ynetnews.com)Nearly 45 years after being rescued from a near-death experience during the Six Day War, a Palestinian woman met the Israeli officer who saved her. Miriam Yassin, 60, a resident of the Palestinian village of Anin, was only 15 when she was injured in a shelling. Hezi Erez, now 75, served in 1967 as a junior commander in the region. "I came out of the car yelling, and demanded them to open the roadblock because the girl needed medical attention," he said. The troops relented and let them through. "A few days ago I told this story to my son, and he decided he really wants to meet her, even though I didn't even know whether she was still alive," he said. 'We're all human beings' Erez got in touch with a local newspaper, Al-Masar, and a reporter helped him track Yassin down. A mother to nine sons a grandmother to 26 grandkids, she was still living in her hometown. She never believed she would see the man who rescued her again. The two met earlier this week in Umm al-Fahm. "I can't forget how he helped me during the war," Yassin said. "He brought me back to life when I was in critical condition. I am willing to sacrifice my life for him. "I always tell my children about how I was injured, and about the Jewish man who saved me," she added. "It's about time they met him up close." Yassin said she was grateful to her "hero," and that "It's rare to find people like him." She expressed hope for a better future for the Israelis and the Palestinians. "They should co-exist, without killing," she said. "Our home is always open to Erez's family. I will never forget him." Erez, meanwhile, shied away from the praise. "When I arrived at the village, a local man came up to me and asked for help. He was sad and scared, and told me that his daughter was seriously hurt," Erez told Ynet. Erez and Yassin in Um al-Fahm (Photo: Hassan Shaalan) Erez said that he acted of his own accord and with no authorization from any senior commander when he dropped everything to take the girl to the hospital. Her entire family accompanied them as they drove to a military roadblock near Megiddo Junction, where the troops tried to stop them. "I came out of the car yelling, and demanded them to open the roadblock because the girl needed medical attention," he said. The troops relented and let them through. "A few days ago I told this story to my son, and he decided he really wants to meet her, even though I didn't even know whether she was still alive," he said. 'We're all human beings' Erez got in touch with a local newspaper, Al-Masar, and a reporter helped him track Yassin down. A mother to nine sons a grandmother to 26 grandkids, she was still living in her hometown. She never believed she would see the man who rescued her again. The two met earlier this week in Umm al-Fahm. "I can't forget how he helped me during the war," Yassin said. "He brought me back to life when I was in critical condition. I am willing to sacrifice my life for him. "I always tell my children about how I was injured, and about the Jewish man who saved me," she added. "It's about time they met him up close." Yassin said she was grateful to her "hero," and that "It's rare to find people like him." She expressed hope for a better future for the Israelis and the Palestinians. "They should co-exist, without killing," she said. "Our home is always open to Erez's family. I will never forget him." Erez, meanwhile, shied away from the praise. "I am happy that I got to see the woman that I saved," he said. "What I did was human. When all is said and done, we're all people."I smell a public relations stunt (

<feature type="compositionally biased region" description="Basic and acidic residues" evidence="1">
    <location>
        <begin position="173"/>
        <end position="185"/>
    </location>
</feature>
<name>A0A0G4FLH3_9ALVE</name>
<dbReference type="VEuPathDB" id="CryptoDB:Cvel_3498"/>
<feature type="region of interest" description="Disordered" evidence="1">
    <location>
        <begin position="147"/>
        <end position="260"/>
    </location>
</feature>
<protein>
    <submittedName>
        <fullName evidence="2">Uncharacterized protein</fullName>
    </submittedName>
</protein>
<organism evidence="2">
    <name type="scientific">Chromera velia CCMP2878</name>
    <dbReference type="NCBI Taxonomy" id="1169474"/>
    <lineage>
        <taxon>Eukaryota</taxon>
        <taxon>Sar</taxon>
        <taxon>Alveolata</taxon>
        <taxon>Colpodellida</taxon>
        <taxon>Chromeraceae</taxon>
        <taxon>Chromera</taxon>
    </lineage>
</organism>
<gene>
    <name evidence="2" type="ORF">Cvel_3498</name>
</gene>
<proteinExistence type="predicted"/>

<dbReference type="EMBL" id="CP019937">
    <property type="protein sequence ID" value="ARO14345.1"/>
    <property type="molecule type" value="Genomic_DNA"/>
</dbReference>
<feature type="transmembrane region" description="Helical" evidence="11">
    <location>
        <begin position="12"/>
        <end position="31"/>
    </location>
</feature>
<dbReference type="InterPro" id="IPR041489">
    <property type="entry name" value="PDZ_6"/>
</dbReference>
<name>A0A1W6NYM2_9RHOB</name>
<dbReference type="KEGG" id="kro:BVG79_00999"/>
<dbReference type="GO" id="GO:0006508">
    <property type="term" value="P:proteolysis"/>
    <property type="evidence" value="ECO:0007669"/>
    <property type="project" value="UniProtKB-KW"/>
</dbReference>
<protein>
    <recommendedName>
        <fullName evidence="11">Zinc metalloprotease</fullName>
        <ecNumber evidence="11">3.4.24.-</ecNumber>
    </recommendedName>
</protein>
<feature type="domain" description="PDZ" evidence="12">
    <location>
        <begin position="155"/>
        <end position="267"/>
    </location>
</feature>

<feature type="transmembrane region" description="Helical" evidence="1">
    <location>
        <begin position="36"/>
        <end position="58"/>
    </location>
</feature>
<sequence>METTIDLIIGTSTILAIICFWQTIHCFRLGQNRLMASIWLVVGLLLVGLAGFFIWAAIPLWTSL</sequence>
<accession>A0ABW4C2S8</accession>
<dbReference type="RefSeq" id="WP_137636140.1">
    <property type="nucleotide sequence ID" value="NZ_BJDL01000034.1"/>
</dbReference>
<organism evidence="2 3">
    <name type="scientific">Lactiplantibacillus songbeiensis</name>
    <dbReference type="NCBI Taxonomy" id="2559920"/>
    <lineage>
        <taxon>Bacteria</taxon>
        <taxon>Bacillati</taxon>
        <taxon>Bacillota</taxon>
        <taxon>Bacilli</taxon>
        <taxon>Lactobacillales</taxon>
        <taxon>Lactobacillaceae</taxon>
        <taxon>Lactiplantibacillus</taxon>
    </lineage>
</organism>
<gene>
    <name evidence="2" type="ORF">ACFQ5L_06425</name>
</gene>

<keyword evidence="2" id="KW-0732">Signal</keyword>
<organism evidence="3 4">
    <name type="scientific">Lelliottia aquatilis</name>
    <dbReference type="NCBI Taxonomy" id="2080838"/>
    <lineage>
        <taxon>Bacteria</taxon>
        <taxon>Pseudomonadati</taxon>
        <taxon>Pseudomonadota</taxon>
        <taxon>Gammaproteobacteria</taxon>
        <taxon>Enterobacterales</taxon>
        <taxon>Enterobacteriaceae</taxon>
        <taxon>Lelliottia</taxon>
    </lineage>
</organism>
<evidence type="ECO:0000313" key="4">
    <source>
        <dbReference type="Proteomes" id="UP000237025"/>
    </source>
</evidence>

Yes, this is for real, although it's unfortunately unlikely that the prize will be revoked. AP reports that Nobel peace prize officials are facing an inquiry into why President Obama was given the Nobel peace prize a few months after taking office (Hat Tip: Verum Serum).Nobel Peace Prize officials were facing a formal inquiry over accusations they have drifted away from the prize's original selection criteria by choosing such winners as President Barack Obama, as the nomination deadline for the 2012 awards closed Wednesday.They don't really confront the issue of what Obama has actually done (or had actually done as of the closing of nominations for the prize on February 1, 2009) to bring about peace, i.e. nothing. Instead, they focus on the belief (and I'm not sure it's correct) that Obama would use military force if necessary.
The investigation comes after persistent complaints by a Norwegian peace researcher that the original purpose of the prize was to diminish the role of military power in international relations.